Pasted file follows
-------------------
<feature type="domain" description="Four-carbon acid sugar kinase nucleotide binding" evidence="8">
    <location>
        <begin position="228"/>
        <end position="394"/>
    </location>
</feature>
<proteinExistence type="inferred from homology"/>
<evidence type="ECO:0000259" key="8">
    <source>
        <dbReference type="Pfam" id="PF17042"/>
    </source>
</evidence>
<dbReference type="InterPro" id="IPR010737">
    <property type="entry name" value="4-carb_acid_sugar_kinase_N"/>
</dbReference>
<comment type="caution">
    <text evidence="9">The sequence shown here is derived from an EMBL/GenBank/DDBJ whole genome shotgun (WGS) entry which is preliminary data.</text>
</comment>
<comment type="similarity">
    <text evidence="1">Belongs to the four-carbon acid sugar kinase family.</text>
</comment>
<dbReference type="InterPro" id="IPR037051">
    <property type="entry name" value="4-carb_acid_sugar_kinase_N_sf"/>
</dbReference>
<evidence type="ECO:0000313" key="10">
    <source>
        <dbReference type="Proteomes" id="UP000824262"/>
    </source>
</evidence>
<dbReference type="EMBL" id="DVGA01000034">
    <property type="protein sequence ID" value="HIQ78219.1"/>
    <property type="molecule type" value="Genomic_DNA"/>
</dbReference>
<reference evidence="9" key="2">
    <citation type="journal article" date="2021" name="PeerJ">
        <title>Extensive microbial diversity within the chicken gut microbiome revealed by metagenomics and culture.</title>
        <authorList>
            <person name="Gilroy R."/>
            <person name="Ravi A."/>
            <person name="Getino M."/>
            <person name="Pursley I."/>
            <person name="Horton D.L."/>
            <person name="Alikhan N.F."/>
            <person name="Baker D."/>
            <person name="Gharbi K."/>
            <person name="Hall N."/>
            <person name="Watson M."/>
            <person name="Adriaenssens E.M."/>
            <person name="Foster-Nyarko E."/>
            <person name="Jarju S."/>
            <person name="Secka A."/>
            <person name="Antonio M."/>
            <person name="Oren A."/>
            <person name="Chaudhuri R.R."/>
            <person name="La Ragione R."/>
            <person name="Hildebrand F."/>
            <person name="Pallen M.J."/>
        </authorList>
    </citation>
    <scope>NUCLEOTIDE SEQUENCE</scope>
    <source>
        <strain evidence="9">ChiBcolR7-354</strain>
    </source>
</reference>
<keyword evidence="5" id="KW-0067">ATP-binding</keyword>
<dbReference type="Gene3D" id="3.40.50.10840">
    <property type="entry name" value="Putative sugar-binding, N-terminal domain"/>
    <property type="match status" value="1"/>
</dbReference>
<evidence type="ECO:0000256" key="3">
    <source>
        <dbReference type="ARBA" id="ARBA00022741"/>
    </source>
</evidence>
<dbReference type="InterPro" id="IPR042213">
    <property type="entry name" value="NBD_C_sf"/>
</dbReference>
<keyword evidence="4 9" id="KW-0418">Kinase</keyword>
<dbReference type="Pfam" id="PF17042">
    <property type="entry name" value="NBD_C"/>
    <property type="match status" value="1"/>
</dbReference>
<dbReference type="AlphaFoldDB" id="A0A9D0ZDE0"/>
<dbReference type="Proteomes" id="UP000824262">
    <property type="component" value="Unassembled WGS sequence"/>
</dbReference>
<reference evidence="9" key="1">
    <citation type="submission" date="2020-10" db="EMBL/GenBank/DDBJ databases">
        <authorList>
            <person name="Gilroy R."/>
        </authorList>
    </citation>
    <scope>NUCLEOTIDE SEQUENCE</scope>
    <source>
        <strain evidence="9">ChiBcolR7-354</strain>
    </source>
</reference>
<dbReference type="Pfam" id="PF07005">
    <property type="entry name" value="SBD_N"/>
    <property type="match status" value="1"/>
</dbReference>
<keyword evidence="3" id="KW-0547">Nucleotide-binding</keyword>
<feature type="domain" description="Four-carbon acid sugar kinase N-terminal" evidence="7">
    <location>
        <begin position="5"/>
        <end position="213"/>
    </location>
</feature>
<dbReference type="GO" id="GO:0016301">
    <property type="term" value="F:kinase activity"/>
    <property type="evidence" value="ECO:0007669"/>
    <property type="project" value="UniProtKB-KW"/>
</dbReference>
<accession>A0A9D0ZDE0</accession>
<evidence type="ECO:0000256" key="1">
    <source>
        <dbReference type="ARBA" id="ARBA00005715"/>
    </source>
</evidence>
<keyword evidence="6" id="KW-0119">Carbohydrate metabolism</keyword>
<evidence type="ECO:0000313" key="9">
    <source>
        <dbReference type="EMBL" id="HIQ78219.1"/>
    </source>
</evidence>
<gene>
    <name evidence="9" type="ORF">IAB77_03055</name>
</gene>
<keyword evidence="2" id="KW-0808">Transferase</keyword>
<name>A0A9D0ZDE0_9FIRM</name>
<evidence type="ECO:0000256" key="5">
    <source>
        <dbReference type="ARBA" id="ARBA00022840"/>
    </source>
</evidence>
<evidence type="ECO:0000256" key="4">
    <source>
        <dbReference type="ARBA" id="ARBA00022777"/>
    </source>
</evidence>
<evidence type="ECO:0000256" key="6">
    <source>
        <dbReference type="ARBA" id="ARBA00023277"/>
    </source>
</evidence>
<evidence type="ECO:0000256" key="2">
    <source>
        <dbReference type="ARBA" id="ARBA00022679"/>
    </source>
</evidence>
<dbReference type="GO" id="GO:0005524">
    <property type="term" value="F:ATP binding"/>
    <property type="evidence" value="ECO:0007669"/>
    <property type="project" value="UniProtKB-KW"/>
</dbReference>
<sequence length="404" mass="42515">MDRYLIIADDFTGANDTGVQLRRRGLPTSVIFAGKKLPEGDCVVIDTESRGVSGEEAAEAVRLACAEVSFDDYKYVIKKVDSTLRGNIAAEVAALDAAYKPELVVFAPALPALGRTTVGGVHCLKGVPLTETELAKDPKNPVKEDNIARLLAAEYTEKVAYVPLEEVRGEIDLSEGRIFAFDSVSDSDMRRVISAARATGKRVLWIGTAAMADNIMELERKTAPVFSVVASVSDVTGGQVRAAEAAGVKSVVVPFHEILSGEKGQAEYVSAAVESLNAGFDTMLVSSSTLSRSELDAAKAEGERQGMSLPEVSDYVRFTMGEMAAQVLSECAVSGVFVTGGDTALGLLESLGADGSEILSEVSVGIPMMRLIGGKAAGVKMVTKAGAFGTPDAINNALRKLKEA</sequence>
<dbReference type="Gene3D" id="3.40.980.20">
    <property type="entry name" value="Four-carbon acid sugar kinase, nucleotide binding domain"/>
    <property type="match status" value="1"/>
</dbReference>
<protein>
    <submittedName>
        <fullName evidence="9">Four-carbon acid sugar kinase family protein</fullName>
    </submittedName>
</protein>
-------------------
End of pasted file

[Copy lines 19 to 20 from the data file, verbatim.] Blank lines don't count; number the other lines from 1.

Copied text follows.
<comment type="similarity">
    <text evidence="1">Belongs to the four-carbon acid sugar kinase family.</text>